Philippines’ duo optimistic ahead of SEA Games

The SEA Games are coming soon and the Philippines football team has some ambitious targets.

It’s a busy couple of months coming up for one of Southeast Asia’s sleeping giants with the Philippines aiming for dual success in next week’s AFC U23 Championship qualifiers and then the main event in the SEA Games that kicks off in the middle of next month.

The squad has been in Japan preparing for those tournaments this week and FOX Sports Asia caught up with two of the side’s most important players in captain, Ian Clarino and forward Enzo Cheng.

FSA: Firstly, thanks for speaking with FOX Sports Asia – what was your reaction when you saw the recent draw for the SEA Games that placed you in a very tough group with Thailand, Vietnam and Indonesia? They appear to be the three strongest nations at the tournament on paper, no?

ENZO CHENG: Definitely on paper it’s the harder side of the draw but ultimately if you want to win the gold medal at the SEA Games you’ve got to beat them all so it doesn’t matter whether we’re in this group or the other one.

FSA: How important is this tournament for the country, especially since it’s been a long time (1991) since the team last reached the semis – do you get a sense of how important this is for the Philippines?

EC: I think so, of all the competitions that we’re involved in I think the Filipino people regard this as the biggest one.

FSA: The coach has said that the semis must be the target – does the playing group share that ambition and is it possible?

EC: Everyone is definitely confident that we can get good results against the teams in our group and make it through to the semis.

FSA: For you Enzo the job is clear and that’s to score the goals that the team needs to progress but how do you go about trying to break down some of the biggest teams in the region?

EC: First of all you have to take your chances and the way that we play we know that we’ll likely only have a few so we have to really put those away.

Our goal is to make it past the first round and get into the semis and we’re not going to do that by just sitting back so it’s up to me and Harvey, the other striker, to seal the deal.

FSA: Ian, for you, the job is just as hard in terms of having to stop these strong nations from scoring in your role in central defence – when you saw the draw what was your initial reaction to being placed in with some of these bigger nations?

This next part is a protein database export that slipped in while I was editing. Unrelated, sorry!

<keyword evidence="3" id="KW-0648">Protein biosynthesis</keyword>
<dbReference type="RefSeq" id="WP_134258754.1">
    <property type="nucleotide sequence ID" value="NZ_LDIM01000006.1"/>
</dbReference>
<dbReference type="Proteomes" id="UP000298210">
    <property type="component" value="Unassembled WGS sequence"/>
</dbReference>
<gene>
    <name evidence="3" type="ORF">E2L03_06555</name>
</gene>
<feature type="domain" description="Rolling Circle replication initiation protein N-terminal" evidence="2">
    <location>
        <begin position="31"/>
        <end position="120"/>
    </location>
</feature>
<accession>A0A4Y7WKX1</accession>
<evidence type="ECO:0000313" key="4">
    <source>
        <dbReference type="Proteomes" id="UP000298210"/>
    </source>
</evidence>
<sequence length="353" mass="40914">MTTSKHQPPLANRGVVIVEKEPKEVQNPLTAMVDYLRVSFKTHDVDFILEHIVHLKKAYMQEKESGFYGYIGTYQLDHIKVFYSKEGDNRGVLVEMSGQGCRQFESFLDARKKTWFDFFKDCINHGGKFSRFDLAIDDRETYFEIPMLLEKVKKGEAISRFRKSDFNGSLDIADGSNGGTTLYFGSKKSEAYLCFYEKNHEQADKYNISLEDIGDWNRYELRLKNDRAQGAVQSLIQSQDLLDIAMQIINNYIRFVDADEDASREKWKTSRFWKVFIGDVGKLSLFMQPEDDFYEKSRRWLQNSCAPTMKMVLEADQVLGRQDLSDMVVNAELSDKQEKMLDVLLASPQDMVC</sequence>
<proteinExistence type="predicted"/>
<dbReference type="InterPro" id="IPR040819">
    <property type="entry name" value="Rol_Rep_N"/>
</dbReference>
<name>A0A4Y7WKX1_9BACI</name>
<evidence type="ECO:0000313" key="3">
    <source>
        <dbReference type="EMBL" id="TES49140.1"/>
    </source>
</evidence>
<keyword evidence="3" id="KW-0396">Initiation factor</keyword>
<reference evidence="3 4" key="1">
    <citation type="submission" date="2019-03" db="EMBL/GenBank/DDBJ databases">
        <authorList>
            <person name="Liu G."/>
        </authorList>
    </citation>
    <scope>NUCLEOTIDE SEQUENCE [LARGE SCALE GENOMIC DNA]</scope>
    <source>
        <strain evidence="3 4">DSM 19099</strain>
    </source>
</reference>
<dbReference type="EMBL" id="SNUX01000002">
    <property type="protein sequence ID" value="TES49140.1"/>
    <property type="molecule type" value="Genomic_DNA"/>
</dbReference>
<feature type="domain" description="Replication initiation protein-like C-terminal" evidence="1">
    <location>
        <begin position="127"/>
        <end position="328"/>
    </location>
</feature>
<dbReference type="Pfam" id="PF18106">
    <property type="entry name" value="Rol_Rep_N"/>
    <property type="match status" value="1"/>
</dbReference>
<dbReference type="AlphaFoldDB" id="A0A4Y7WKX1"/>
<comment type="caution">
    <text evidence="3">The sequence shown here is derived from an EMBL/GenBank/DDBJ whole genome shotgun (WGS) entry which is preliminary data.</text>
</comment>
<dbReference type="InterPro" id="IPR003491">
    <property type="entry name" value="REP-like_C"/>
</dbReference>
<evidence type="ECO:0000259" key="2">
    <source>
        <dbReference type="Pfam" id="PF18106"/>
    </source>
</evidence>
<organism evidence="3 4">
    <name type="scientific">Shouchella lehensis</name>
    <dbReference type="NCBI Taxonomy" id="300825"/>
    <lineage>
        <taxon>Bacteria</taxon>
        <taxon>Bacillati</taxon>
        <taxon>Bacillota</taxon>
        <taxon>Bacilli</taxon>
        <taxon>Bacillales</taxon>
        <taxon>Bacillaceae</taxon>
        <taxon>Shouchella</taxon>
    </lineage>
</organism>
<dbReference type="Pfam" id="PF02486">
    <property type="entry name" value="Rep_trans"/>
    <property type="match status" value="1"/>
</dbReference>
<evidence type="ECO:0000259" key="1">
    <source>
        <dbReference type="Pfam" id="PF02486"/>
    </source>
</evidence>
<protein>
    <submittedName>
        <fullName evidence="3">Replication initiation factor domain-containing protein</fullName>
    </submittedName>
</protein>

IAN CLARINO: First of all, I knew it was the ‘group of death’ because Thailand, Vietnam and Indonesia are very hard and we know these three teams are very good.

Of course, we know it’s tough but we’re just as focused on ourselves and how we can improve and let’s see if our preparation is good enough to see that progress come through.

FSA: You were both involved in the last edition of the SEA Games – what’s the difference this time around?

IC: I think this time around we’re going to be more focused on our defensive work and then look to counter-attack and we’ve changed our formation now to a 5-3-2 so that we’ll be more compact in defence and then when we get the ball we can come out fast.

FSA: What’s been the impact of the new professional league in the Philippines – has that been a real positive for all players?

IC: It’s very good that we have this first professional league and it gives a good experience for many young players so that when we come to the national team then our skills and performances can also improve.

FSA: How has football grown or progressed since you were playing as children – do you see a real development of the sport over the past decade or so?

EC: Basketball is still definitely the number one sport in the Philippines but football is growing and you can see that by its presence on TV and in social media and more and more kids are playing it.

IC: I agree with Enzo; football in the Philippines is really growing and now we have clubs that are making youth teams, especially those like Kaya and Meralco, and every time I see the children I can see that their skills are getting better because the training is more effective.

FSA: Do you see a day when football can overtake basketball in terms of popularity – should that be the aim or it doesn’t really matter?

IC: I think the aim should be to co-exist but the problem is that with basketball, people just play in the street with some wood to make a ring and it’s hard to do that with football and every time I walk around even on a highway or somewhere people are playing basketball.

FSA: Before the SEA Games though you have the AFC U23 Championship qualifiers coming up next week where you’ll again face some very strong nations, including Japan and China, so what are the hopes and expectations for that tournament?

EC: Of course, the number one aim is to get good results and we know that coming into it that we’re the underdogs but also we know that anything can happen in football so we definitely have a chance of progressing.

IC: A group with Japan and China means we have some of the toughest opponents in Asia so we are just going to play our style, the defensive style and when we get the ball we will counter so we need to work hard to get our goals and this is also the best opportunity for us to prepare for the SEA Games and it’s a privilege for us to be playing against some of the biggest teams in Asia.

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